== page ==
MENA is plagued by mounting geopolitical risks. The war in Yemen between the Houthis, supported by Iran, and the Abdrabbuh Mansour Hadi government, sponsored by Saudi Arabia and other Sunni governments, threatens to destabilize the region. In Iraq, the government and Kurdish militias are penetrating the Islamic State’s (ISIL) stronghold of Mosul. The retaking of the city will deal an enormous blow to ISIL and could represent the start of the end of the Caliphate. ISIL has however proved itself capable of launching attacks on any part of the region, suggesting that security concerns in the region will remain firmly on the agenda in the future.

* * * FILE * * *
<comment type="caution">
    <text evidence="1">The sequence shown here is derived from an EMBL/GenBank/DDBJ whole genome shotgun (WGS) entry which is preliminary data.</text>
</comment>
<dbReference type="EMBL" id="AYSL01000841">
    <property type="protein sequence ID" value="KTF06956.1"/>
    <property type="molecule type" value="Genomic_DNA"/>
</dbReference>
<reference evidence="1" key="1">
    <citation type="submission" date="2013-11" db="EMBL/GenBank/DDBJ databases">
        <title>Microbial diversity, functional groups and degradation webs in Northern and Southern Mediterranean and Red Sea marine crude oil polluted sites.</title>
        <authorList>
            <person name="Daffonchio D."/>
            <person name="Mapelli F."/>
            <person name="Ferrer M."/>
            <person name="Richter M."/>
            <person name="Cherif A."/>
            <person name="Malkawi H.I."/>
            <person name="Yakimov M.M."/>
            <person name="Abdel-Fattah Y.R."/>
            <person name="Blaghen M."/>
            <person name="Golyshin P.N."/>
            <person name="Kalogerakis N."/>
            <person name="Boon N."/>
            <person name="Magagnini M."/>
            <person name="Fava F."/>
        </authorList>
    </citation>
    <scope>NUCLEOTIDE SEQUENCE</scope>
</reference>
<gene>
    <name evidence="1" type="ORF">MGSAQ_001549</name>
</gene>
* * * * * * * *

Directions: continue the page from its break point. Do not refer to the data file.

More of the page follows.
MENA's 2016 forecast stable for fourth consecutive month ahead of OPEC oil deal
Despite doubts about its implementation, prospects that OPEC’s oil deal will be sealed in November pushed up oil prices in October. However, weak global growth, substantial geopolitical risks and still low oil prices continue to jeopardize any sustained recovery in the region. Against a backdrop of broadly balanced risks to MENA’s economic outlook, our panel of analysts maintained their GDP growth forecasts for the region stable for the fourth month in a row at 2.3%. For 2017, growth in the region is expected to accelerate to 2.8%.
The stable outlook for this month’s 2016 MENA growth forecast reflects unchanged projections for 6 of the 16 economies in the region, including Iran, Iraq and Saudi Arabia. The panel decided to upgrade their view for the economies of Algeria, Bahrain, Egypt, Israel and Jordan. In contrast, the outlook was downgraded for Morocco, Oman, Qatar, the United Arab Emirates and Yemen.